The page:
I've worked in environments that had similar, poor cultures regarding IT helpdesk/servicedesk. I have personal experience improving those cultures and I'll outline below my advice on the subject.
these 20-30 really make the work unenjoyable...How would you deal with those intrusive customers...?
To answer your question: Don't take it personally. You are an IT professional, a paid employee. Your job is not to be a phone-answering-machine, but to coordinate multiple complex issues across a business.
Importantly, as a service role, it's easy to forget you are not the last-stop. Who does IT call when they have issues? As you experience issues in your job, you need to reach out to your teammates who support you (as appropriate): Management, HR, coworkers, etc.
Ultimately, the right person to resolve this is the person responsible for IT operations. If that person is you, be excited! You get to mold your job into something you enjoy—not everyone has this privilege. If you hate the idea of that, you have the wrong job.
The more often they call, the more unwilling I am to pick up their phone or call back once I am finished with my current task.
Is this an emotional response or are there negative consequences (disciplinary action from management) to them calling a lot? If there are no consequences don't be worried about this. This is simply poor culture and can mostly be resolved. There are always hard-to-work-with people. Once you realize this, you can stop emotionally investing in these people and move on.
From what you described, it seems there is a poor helpdesk/servicedesk culture.
The first thing you can do is be consistent. Build a routine that works and stick to it. If a customer has an issue with your routine, realize that you resolved your problem and that the customer is complaining about their problem (their poor culture/expectations of you).
Second, I would identify all the issues you are facing, what attempts you have made to resolve them, and what you suggest the resolution should be (with professional sources). Take this to your management and get their responses (emotional investment) to all the issues.
Finally, with the clear understanding from management, build a plan from their feedback and implement it. Your customers may complain, and management may make changes or change their mind completely. Make the changes to your plan and continue—don't let this discourage you, it's completely normal—but still discouraging.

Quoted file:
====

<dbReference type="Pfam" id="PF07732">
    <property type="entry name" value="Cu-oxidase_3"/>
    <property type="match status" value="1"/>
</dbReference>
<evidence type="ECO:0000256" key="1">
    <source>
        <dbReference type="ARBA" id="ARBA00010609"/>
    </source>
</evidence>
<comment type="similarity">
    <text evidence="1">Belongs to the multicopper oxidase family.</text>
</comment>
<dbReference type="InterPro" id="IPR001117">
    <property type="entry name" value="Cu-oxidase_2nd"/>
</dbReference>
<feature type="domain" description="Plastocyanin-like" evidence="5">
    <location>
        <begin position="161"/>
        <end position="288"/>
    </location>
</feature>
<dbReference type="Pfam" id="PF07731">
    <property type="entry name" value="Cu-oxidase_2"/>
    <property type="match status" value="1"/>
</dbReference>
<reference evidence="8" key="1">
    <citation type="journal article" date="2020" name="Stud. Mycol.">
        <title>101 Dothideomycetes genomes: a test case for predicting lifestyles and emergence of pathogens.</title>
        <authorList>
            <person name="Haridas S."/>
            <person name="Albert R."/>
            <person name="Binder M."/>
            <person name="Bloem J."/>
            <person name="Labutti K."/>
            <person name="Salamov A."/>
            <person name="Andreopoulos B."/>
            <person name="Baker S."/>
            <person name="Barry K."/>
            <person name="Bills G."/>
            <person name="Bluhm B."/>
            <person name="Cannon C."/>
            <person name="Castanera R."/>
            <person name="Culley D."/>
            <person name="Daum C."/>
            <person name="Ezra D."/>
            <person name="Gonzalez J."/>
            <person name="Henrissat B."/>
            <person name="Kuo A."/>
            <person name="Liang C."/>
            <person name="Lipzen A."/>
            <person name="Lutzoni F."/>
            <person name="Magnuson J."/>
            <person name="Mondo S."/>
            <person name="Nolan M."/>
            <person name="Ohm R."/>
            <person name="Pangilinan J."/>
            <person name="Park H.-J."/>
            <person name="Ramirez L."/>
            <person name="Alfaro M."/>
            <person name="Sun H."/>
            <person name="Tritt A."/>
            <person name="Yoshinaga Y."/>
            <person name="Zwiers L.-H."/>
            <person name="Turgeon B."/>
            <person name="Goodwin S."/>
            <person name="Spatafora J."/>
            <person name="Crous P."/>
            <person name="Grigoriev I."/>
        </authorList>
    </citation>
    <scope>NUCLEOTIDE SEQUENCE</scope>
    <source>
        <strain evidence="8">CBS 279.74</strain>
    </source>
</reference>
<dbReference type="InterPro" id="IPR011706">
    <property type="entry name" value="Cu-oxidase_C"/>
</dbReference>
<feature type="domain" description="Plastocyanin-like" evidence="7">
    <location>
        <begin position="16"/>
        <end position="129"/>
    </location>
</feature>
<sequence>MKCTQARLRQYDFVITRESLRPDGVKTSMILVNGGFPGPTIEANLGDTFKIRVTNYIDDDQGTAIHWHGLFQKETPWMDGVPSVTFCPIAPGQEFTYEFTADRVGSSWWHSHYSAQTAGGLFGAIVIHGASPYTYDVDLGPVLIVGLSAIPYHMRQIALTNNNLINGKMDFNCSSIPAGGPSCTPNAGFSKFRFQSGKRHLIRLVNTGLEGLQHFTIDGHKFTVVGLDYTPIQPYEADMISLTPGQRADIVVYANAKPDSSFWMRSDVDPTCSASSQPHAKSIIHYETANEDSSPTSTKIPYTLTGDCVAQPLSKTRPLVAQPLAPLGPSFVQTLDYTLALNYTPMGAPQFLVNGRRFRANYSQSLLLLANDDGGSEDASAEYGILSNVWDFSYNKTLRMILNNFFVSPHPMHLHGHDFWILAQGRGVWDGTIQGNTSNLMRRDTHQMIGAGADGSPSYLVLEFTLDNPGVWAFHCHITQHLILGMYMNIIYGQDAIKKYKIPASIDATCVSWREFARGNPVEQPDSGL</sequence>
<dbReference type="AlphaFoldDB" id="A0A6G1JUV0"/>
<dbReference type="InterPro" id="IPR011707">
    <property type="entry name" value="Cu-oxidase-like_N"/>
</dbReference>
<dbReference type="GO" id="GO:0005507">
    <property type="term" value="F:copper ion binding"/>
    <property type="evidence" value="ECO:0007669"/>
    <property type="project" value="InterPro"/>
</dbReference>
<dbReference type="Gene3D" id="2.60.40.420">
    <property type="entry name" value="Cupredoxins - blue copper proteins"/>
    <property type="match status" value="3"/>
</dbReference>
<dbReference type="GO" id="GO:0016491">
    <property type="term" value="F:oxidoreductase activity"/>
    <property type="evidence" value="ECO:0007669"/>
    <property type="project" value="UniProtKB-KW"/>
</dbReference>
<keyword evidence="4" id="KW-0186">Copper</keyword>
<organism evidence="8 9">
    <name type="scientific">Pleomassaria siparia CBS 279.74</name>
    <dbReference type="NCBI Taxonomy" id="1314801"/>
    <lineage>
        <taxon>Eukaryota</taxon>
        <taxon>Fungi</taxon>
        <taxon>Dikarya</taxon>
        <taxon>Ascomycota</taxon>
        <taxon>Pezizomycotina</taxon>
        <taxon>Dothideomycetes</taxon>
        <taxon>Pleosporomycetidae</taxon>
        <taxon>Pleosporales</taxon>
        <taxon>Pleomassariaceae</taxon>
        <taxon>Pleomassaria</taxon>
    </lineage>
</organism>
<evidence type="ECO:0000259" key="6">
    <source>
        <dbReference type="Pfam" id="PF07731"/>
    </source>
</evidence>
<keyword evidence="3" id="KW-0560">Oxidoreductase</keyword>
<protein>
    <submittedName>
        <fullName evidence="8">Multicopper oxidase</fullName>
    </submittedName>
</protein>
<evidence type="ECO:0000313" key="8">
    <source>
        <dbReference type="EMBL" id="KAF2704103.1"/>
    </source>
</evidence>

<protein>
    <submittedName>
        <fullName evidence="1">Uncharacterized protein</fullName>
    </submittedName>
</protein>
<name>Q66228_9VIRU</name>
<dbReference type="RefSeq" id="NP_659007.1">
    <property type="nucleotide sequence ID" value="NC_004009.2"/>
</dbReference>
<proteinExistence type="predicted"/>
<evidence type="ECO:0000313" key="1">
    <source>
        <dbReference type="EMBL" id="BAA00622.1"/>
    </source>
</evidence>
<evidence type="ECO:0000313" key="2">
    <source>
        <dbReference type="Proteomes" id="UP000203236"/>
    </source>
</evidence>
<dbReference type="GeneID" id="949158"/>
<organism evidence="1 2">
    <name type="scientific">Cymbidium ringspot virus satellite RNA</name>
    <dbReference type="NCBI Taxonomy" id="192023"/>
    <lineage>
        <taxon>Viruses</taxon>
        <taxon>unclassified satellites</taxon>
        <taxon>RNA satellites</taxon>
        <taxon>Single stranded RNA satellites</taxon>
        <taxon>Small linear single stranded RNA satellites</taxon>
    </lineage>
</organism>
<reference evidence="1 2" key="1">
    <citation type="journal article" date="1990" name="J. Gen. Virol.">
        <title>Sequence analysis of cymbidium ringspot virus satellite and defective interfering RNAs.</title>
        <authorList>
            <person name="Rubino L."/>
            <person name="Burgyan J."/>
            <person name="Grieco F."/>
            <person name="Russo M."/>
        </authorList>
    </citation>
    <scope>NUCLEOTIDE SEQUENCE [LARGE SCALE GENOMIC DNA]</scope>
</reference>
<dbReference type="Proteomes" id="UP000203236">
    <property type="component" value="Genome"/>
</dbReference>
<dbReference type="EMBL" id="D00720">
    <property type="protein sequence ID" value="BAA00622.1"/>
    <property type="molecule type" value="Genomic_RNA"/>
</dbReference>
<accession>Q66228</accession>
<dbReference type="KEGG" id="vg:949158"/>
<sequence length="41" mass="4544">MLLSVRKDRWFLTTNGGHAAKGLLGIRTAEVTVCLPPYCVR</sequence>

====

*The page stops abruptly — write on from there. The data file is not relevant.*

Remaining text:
If management does not invest, or makes changes to the plan that are unsustainable, realize that this problem is un-resolvable. At that point, it becomes about your engagement; are you willing to support management's poor decisions?
If management supports you, make sure to enjoy yourself, you've accomplished something!
On here, there are a lot of good—and bad—answers on what you can do or change. My suggestion is take all three "stakeholders" into account when identifying needed changes. The stakeholders being you, the business, and the customer.
I've seen a lot of IT departments that design things in their (selfish) favor. Making themselves hard to contact, allowances for long turnaround times, etc. These often punish the customer and management allows this because they are clueless and/or helpless.
On the contrary side, I've seen IT departments that have little say in how they operate. Without the ability to improve their department, they are buried in inefficiency.
Here are some suggestions to improve your department:
- Implement a limited-availability window during a slow time period, such as Friday afternoons, to work on issues affecting your own department. This gives you time to improve your department without worrying about break-fix issues.
- Identify common issues and implement complete fixes or automate their resolution. Reducing common issues reduces call volume. I went from ~60 calls a day to ~8 over a period of four years by taking time to implement full solutions instead of workarounds.
- Display your helpdesk procedure at the primary location where your customers interact with you. Such as on the webpage for your ticket system or as a recording on your helpdesk phone, etc. Having your customers know how to contact you, what to expect, and how to appropriately escalate their issues, goes a long way to improving your interactions with the customers—and allows you to clearly show to management when customers aren't following the procedure.